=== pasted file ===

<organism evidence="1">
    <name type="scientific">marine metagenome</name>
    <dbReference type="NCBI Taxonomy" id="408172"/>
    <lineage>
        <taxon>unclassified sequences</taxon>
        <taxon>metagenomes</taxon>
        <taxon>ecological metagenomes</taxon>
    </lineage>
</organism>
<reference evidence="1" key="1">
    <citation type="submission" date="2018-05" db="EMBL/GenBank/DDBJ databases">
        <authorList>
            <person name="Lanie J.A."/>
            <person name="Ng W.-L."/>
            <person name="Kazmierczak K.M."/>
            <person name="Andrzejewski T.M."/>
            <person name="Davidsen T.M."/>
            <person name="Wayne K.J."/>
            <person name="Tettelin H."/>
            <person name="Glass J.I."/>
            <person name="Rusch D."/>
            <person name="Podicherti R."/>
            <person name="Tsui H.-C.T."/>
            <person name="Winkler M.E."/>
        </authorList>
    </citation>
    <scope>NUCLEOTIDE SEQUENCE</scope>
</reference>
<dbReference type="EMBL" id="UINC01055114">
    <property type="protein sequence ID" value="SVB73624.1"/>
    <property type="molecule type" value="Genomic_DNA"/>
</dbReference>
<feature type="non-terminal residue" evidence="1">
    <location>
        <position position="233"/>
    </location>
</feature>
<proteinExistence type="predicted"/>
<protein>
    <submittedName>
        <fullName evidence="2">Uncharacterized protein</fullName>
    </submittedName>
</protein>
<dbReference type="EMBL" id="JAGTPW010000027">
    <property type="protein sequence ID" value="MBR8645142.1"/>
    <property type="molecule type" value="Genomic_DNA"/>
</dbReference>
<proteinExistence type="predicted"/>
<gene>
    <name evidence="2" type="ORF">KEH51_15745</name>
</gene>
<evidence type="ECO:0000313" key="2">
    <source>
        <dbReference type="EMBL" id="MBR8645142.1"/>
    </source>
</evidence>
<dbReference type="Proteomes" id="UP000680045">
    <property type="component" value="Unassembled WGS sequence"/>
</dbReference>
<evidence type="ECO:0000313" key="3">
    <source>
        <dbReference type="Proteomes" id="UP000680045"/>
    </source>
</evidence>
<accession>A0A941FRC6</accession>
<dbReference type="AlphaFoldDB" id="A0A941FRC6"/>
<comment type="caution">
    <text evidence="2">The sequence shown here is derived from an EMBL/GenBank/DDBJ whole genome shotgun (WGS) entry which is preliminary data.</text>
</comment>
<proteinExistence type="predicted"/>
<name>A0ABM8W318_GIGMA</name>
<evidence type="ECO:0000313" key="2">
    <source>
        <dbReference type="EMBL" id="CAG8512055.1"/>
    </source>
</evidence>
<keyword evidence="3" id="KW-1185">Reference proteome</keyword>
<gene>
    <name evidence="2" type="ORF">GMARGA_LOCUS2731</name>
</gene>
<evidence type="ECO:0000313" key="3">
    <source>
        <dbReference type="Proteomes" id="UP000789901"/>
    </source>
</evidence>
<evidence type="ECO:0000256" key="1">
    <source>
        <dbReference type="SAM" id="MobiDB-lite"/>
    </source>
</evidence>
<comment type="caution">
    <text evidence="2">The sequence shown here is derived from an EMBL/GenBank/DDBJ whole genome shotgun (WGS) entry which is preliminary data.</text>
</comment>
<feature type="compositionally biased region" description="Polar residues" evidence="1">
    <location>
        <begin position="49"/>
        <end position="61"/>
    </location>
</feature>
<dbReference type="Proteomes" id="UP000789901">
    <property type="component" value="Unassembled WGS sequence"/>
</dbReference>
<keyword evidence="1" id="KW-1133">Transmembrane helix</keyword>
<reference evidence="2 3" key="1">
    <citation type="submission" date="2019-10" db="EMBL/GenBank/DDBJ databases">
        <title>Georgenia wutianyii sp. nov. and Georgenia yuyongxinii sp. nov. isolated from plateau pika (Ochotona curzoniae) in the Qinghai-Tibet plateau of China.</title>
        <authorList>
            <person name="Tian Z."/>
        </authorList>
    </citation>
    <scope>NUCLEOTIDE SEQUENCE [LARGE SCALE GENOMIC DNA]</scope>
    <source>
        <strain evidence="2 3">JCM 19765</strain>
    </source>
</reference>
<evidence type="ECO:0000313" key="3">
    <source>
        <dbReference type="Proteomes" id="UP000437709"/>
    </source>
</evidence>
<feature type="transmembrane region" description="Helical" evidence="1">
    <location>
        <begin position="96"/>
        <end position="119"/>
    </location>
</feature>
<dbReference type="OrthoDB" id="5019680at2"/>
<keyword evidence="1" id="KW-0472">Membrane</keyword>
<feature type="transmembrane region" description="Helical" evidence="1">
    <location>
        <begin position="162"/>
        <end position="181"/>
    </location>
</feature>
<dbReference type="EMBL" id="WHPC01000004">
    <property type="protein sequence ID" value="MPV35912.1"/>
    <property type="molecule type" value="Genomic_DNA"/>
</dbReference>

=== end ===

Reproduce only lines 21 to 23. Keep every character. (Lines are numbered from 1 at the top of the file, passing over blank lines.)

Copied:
            <person name="Rusch D."/>
            <person name="Podicherti R."/>
            <person name="Tsui H.-C.T."/>